photo Giyori Antoine/Corbis
Didn't Do a Damn Thing Either
On September 26, 1983, Lt. Col. Stanislav Petrov, the Duty Officer in the Hole -- the secret bunker outside Moscow monitoring the world for nuclear launches -- choose to do nothing.
It just didn't feel right.
The alarm said there were five missiles inbound from the United States. Lt. Col. Stanislav Petrov bet the future of his country -- and a worldwide nuclear counterstrike -- on his own personal best judgment. That the alarm ringing loudly simply didn't make sense.
Wired MagazineAs we count down to war with Iran, I just have to keep hoping -- boy, that's a word I really hate using when it comes to nuclear weapons, carrier groups, and Armies -- that the Joint Chiefs and their immediate subordinates haven't lost sight of how much sense it sometimes makes to...
Given the heightened tensions between the two countries -- the alarm coincided with the beginning of provocative NATO military exercises and barely three weeks after the Russians shot down a South Korean airliner that had wandered into Soviet air space -- Petrov could have been forgiven for believing the signal was accurate. The electronic maps flashing around him didn't do anything to ease the stress of the moment.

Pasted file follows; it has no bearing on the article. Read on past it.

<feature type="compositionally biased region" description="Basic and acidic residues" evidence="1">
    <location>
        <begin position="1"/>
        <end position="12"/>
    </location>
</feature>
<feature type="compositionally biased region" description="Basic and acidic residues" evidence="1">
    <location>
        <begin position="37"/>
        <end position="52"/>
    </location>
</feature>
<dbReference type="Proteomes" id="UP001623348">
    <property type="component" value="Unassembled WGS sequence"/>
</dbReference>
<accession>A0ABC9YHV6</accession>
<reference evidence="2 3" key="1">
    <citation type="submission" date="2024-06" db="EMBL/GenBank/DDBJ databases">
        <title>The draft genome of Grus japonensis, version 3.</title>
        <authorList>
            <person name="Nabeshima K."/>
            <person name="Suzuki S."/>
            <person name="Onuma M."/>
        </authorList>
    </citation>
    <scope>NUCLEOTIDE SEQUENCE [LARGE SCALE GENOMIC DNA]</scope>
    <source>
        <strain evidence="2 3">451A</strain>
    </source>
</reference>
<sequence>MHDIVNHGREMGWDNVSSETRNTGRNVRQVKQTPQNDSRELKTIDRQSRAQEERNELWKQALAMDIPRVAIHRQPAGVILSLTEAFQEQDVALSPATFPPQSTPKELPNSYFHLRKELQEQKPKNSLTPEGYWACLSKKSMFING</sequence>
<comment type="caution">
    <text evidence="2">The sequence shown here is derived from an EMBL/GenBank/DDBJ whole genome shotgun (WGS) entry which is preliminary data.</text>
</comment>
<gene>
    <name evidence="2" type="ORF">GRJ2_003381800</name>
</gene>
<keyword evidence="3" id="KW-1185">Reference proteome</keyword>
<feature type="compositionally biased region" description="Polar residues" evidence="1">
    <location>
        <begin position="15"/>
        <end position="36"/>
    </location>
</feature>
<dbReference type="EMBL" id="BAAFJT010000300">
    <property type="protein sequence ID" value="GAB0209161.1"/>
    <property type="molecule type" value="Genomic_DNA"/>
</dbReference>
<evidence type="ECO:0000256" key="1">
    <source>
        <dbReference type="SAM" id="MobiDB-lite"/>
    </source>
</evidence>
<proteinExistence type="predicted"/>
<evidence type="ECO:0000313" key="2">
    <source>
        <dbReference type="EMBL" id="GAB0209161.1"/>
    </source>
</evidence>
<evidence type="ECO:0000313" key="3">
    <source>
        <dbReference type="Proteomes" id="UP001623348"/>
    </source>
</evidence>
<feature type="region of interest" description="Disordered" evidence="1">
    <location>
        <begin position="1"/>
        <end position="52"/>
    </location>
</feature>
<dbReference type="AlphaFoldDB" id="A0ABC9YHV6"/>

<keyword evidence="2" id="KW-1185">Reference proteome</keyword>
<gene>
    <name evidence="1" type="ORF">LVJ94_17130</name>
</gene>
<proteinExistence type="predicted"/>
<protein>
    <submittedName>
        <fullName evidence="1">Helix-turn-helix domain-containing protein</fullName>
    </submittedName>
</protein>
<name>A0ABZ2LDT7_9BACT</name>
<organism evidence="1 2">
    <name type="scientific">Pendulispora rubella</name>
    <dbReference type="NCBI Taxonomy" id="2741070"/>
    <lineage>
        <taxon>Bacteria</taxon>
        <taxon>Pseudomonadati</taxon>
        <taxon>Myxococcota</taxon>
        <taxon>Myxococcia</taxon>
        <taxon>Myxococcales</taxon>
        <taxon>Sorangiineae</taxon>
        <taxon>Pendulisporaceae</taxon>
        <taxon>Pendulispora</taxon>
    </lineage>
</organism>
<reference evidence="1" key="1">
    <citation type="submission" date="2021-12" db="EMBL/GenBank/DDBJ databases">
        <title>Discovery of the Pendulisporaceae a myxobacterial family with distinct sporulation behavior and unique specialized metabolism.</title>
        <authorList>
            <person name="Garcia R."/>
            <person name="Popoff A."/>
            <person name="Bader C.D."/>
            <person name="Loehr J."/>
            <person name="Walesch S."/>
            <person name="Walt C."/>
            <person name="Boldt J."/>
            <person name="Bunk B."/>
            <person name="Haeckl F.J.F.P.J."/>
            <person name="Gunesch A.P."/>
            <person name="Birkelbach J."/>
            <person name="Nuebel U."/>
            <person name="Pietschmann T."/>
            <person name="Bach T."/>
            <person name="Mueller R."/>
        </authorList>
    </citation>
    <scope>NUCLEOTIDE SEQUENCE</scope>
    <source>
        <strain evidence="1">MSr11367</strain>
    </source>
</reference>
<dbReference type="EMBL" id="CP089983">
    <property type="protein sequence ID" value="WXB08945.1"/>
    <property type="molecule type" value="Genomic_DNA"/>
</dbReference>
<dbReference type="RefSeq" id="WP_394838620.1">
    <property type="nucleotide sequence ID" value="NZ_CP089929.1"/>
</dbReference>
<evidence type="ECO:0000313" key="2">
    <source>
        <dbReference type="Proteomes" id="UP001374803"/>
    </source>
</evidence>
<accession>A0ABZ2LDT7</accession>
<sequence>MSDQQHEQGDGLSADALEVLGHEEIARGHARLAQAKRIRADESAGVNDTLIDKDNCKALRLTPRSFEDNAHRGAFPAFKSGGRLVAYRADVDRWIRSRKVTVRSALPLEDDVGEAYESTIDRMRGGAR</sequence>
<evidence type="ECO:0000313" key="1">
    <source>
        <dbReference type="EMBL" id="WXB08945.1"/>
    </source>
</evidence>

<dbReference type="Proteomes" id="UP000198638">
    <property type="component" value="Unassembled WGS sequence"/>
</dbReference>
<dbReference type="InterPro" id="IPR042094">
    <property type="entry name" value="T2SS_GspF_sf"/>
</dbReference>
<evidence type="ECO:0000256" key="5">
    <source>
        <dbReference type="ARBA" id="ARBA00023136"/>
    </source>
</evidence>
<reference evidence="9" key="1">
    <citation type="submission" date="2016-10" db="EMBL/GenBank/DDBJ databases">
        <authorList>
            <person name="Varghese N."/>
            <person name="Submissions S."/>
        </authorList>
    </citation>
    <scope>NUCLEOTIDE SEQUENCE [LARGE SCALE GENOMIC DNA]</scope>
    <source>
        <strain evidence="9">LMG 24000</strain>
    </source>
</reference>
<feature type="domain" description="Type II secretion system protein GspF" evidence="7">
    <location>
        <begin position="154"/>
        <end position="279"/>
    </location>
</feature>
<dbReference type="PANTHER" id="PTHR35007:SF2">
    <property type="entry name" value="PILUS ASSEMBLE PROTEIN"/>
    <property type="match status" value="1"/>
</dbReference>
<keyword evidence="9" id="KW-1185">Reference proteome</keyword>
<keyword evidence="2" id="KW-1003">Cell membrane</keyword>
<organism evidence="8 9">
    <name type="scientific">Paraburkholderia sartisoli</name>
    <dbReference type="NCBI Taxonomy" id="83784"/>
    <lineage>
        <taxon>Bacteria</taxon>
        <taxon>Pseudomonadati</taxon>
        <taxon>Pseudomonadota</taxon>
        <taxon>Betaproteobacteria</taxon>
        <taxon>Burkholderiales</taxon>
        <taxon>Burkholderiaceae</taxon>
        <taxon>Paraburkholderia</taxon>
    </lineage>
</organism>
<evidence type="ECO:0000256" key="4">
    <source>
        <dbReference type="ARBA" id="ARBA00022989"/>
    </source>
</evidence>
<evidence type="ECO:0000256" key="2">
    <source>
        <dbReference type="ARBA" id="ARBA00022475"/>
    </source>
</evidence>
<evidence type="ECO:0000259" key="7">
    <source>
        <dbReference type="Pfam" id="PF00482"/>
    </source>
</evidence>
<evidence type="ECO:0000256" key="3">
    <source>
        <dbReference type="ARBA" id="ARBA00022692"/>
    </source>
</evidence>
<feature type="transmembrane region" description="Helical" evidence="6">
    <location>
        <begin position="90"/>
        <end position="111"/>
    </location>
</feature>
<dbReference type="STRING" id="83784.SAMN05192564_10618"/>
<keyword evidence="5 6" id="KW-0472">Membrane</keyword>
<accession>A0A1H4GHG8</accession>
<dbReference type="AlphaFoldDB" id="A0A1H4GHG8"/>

But Petrov smelled a rat. "I had a funny feeling in my gut" that this was a false alarm. For one thing, the report indicated that only five missiles had been fired. Had the United States been launching an actual nuclear attack, he reasoned, ICBMs would be raining down on them.
"I didn't want to make a mistake. I made a decision, and that was it." Petrov's gut feeling was due in large part to his lack of faith in the Soviet early-warning system, which he subsequently described as "raw." He reported it as a false alarm to his superiors, and hoped to hell he was right.
Petrov was initially praised for his cool head but later came under criticism and was, for a while, made the scapegoat for the false alarm. Further investigation, however, found that the satellite in question had picked up the sun's reflection off the cloud tops and somehow interpreted that as a missile launch.
Just. Do. Nothing.
Sometimes it can even save the world. (Cheerleaders included.)